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Vertical scrollbar color

Forums: Questions and Answers About Building Your Site
Created on: 03/08/21 04:52 PM Views: 211 Replies: 3
Monday, March 8, 2021 at 4:52 PM

In Admin Fuctions, Change Design, there's a section under Site Colors called Scrollbar Colors. We can set any of five choices for the vertical scrollbar color on the right side of our pages. If you choose the first option, "Use default scrollbar, do not color," you get a gray scrollbar in a white scrollbox, no matter what browser or operating system you use. This is the internet standard --- a gray scrollbar in a white scrollbox, like you see on this page.

The other options result in different color scrollbars and scrollboxes, depending on the browser, operating system, and type of computer you use. This problem is especially prevalent when accessing sites using Google Chrome or Microsoft Edge on a PC. In the worst case, you end up with the same color scrollbar as the scrollbar box, making the scrollbar all but invisible. I saw a site the other day with a black scrollbar in a black scrollbar box. I had to put my cursor in the scrollbox and pray I was on the scrollbar. Horrible!

May I suggest Class Creator eliminate scrollbar color options. Just let the scrollbar be the internet standard, gray in a white scrollbox.

In short, why even allow the option of anything other than a gray scrollbar in a white scrollbox?

Edited 03/08/21 6:44 PM
Monday, March 8, 2021 at 7:00 PM - Response #1

I might have missed it, but I don't think Responsive has that as a choice. But I think the main reason is that classic is sort of obsolete Cool

Although Responsive had some hiccups in the start, I really recommend that everyone switch to it. It becomes obvious on a phone that Responsive is much better.

It also removes the left hand menu clutter for admins and concentrates all the admin choices to make maintenance much faster vs classic design. I can't emphasize how much faster and easier it is to find admin choices.

The only issue is that Responsive is a bit more difficult to configure and understand. But it's easy to tinker and see what changes do.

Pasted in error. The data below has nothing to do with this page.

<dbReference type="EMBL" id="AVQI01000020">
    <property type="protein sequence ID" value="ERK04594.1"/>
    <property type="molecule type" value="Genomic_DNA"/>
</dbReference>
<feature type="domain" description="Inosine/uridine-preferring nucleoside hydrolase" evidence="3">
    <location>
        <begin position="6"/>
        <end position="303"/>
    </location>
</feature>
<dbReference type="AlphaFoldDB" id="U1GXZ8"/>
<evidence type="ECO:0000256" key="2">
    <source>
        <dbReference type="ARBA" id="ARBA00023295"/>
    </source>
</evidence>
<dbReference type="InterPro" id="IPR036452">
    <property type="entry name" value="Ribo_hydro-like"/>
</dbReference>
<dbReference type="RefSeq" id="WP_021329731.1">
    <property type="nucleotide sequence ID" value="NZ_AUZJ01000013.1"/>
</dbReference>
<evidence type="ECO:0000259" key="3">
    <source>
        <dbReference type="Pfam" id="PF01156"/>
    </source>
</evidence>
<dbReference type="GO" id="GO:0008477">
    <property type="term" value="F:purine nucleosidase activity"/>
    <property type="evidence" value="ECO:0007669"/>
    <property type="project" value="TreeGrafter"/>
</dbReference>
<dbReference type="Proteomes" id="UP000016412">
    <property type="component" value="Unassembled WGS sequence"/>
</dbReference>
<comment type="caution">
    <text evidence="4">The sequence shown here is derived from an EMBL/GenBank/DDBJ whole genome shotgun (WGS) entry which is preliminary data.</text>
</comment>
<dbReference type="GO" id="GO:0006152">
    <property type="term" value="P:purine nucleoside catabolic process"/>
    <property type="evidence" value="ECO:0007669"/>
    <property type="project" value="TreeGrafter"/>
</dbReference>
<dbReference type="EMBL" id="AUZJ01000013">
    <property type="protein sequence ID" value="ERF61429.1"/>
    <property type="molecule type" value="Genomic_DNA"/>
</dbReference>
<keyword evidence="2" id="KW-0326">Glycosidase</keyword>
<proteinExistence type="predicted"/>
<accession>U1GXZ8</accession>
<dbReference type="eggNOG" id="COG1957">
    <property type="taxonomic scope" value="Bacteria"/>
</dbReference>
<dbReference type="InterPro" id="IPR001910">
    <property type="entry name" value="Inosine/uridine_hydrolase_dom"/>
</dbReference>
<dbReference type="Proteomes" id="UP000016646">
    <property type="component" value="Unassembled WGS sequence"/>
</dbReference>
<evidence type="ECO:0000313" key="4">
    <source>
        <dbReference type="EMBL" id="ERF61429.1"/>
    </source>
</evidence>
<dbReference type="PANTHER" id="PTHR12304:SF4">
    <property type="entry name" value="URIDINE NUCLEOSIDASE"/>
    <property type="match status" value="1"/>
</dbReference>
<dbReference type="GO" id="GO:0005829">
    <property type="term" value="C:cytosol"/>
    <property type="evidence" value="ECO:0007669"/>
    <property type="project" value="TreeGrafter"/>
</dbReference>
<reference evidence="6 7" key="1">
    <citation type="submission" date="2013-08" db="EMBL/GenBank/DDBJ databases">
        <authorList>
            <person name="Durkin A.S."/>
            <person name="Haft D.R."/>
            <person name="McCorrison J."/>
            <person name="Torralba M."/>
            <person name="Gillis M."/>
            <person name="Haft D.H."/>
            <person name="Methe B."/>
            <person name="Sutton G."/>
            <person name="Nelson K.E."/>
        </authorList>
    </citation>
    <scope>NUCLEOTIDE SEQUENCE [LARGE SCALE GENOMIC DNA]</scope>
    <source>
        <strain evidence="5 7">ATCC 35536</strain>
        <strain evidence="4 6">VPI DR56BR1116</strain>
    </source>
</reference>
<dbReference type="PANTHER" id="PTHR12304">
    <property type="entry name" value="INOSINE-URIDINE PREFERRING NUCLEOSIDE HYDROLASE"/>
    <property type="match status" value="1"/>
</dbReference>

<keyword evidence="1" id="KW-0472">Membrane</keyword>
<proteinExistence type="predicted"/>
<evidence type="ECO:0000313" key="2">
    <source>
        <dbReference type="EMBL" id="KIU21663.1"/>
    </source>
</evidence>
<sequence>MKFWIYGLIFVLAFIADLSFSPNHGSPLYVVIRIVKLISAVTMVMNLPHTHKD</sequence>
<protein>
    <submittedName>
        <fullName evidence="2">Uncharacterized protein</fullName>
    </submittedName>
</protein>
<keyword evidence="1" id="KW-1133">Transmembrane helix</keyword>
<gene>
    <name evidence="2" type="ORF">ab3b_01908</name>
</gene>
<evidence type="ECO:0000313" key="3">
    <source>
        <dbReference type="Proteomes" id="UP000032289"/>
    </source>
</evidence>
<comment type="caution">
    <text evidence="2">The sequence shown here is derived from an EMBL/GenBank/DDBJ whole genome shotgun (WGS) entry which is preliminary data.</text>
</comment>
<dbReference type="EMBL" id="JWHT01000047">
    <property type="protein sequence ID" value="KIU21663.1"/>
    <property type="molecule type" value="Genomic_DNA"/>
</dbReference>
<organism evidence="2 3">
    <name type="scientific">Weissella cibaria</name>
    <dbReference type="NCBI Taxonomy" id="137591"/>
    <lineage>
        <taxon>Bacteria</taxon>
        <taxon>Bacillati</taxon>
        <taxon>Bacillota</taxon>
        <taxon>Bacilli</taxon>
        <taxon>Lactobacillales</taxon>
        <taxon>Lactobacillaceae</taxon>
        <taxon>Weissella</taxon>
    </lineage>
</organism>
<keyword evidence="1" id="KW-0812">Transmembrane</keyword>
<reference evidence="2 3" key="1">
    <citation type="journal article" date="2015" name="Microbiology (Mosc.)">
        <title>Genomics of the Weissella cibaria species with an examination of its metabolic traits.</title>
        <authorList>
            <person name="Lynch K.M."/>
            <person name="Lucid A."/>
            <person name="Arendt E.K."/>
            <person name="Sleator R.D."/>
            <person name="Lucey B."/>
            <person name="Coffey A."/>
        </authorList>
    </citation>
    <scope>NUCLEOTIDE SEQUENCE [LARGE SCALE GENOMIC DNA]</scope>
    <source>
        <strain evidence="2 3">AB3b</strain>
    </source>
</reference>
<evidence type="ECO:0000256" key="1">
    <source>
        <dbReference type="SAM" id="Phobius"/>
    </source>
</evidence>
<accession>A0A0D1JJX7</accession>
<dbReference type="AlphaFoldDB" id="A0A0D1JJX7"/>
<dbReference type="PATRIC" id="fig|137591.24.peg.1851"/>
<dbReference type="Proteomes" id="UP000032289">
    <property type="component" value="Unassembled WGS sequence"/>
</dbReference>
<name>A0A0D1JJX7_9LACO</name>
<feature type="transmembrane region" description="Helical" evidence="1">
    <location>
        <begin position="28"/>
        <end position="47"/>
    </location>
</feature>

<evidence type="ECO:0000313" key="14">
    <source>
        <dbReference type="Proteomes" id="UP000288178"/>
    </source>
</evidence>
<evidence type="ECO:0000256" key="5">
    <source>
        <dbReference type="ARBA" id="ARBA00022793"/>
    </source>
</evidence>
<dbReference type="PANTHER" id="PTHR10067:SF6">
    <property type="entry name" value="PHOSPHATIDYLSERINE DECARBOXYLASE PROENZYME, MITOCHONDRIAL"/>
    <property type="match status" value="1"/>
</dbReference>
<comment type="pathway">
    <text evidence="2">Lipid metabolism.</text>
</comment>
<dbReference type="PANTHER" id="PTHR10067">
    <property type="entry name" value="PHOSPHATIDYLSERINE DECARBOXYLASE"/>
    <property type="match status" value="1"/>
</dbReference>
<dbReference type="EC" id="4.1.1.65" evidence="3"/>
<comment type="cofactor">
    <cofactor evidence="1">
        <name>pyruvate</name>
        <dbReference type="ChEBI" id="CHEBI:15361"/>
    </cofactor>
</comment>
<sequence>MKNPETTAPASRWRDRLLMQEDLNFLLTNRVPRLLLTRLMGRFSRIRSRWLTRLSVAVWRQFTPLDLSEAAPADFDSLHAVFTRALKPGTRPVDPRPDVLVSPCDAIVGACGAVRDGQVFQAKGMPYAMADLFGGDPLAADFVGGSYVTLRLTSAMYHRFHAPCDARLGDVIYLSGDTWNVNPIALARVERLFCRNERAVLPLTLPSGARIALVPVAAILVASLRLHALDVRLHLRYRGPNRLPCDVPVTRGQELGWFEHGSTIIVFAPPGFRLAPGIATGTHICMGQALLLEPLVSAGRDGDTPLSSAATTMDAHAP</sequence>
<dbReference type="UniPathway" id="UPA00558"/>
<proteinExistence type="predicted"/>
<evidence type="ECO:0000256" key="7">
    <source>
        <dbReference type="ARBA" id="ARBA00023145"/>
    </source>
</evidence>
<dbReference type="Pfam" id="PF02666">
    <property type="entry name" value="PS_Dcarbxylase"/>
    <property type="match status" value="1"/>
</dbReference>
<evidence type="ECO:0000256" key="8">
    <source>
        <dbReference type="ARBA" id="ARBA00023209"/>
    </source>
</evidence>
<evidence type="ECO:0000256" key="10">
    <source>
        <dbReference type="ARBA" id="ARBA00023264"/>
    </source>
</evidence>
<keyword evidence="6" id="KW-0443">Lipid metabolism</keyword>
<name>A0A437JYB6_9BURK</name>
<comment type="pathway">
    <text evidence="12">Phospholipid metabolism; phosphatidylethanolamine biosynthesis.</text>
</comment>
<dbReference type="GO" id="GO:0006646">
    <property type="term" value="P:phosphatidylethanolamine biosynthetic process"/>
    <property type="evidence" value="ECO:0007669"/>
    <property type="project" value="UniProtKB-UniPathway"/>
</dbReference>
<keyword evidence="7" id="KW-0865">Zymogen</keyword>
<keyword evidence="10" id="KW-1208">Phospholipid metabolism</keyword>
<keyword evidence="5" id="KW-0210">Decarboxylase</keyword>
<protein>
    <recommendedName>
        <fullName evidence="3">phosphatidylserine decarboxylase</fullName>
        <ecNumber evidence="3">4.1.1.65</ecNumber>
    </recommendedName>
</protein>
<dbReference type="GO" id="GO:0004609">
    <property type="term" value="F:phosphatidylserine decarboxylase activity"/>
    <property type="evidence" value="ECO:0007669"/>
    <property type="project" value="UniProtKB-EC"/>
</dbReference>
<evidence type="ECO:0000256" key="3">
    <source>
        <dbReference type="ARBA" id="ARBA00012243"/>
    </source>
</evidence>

Maybe this needs a refresher post to get people more comfortable. There are some design considerations (never clearly explained by CC) that should be made. Mainly to NOT put absolute dimensions on images, tables, etc, but instead use percent (%) values. Once you do one, it's a fairly easy edit.

I experimented with a "free" site and did all my work there. Then copied it all back to the live site. That avoids a lot of fear. So take advantage of the "free" site to get all the kinks out of how it looks.

Saturday, March 20, 2021 at 5:01 PM - Response #2

Hi Jack,

Are there specific things you ran into that would make a good checklist from an administrators standpoint during the switch. I know you mentioned absolute links and percentages on tables. I do think it is a good idea to do a refresher on this. I appreciate any insights you have from an admins perspective as I get the request for this going internally.



Saturday, March 20, 2021 at 6:55 PM - Response #3

Maybe a topic devoted to difference that people may notice and not know how to resolve.

The other thing that can affect a site is if a lot of text is used - as I recall, that came up a lot in the beginning. The full width choice can make a site not as easy to read. showing how to pick the narrower Responsive option can reduce that first impression a bit.

My hardest learning step was getting text and images lined up when I got rid of tables Smile

Tables are still used frequently to align elements so that's probably the #1 issue.

Maybe a demo site showing how having absolute sizes (for tables and images) looks and then compare to the same site with those elements changed to percentages.

A special topic like that can also have others comment on how they modified their content or what is more difficult.

Not meant to be an html class but some simple style things strictly geared towards CC are fairly easy for a show and tell.

The one part of CC that is invaluable is the easy ability to make test pages for experimenting.

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